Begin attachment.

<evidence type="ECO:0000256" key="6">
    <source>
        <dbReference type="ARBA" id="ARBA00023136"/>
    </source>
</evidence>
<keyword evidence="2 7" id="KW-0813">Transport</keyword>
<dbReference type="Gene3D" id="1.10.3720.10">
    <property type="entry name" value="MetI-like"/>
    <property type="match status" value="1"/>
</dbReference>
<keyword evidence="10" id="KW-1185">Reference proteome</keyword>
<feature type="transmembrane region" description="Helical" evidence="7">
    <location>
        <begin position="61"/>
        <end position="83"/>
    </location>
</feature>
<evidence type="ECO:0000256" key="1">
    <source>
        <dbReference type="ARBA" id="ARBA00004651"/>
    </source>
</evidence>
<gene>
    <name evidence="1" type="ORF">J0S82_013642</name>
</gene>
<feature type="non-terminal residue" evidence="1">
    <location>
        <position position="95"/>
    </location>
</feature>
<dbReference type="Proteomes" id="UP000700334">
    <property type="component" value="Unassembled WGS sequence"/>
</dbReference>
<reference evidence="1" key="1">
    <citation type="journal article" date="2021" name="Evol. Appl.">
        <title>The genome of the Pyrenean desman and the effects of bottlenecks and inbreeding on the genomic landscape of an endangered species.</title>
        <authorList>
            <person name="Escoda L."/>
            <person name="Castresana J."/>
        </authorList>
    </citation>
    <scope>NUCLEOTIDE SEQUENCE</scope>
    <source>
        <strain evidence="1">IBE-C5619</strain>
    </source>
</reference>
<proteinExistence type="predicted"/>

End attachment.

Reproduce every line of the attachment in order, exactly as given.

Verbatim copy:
<evidence type="ECO:0000256" key="6">
    <source>
        <dbReference type="ARBA" id="ARBA00023136"/>
    </source>
</evidence>
<keyword evidence="2 7" id="KW-0813">Transport</keyword>
<dbReference type="Gene3D" id="1.10.3720.10">
    <property type="entry name" value="MetI-like"/>
    <property type="match status" value="1"/>
</dbReference>
<keyword evidence="10" id="KW-1185">Reference proteome</keyword>
<feature type="transmembrane region" description="Helical" evidence="7">
    <location>
        <begin position="61"/>
        <end position="83"/>
    </location>
</feature>
<evidence type="ECO:0000256" key="1">
    <source>
        <dbReference type="ARBA" id="ARBA00004651"/>
    </source>
</evidence>
<gene>
    <name evidence="1" type="ORF">J0S82_013642</name>
</gene>
<feature type="non-terminal residue" evidence="1">
    <location>
        <position position="95"/>
    </location>
</feature>
<dbReference type="Proteomes" id="UP000700334">
    <property type="component" value="Unassembled WGS sequence"/>
</dbReference>
<reference evidence="1" key="1">
    <citation type="journal article" date="2021" name="Evol. Appl.">
        <title>The genome of the Pyrenean desman and the effects of bottlenecks and inbreeding on the genomic landscape of an endangered species.</title>
        <authorList>
            <person name="Escoda L."/>
            <person name="Castresana J."/>
        </authorList>
    </citation>
    <scope>NUCLEOTIDE SEQUENCE</scope>
    <source>
        <strain evidence="1">IBE-C5619</strain>
    </source>
</reference>
<proteinExistence type="predicted"/>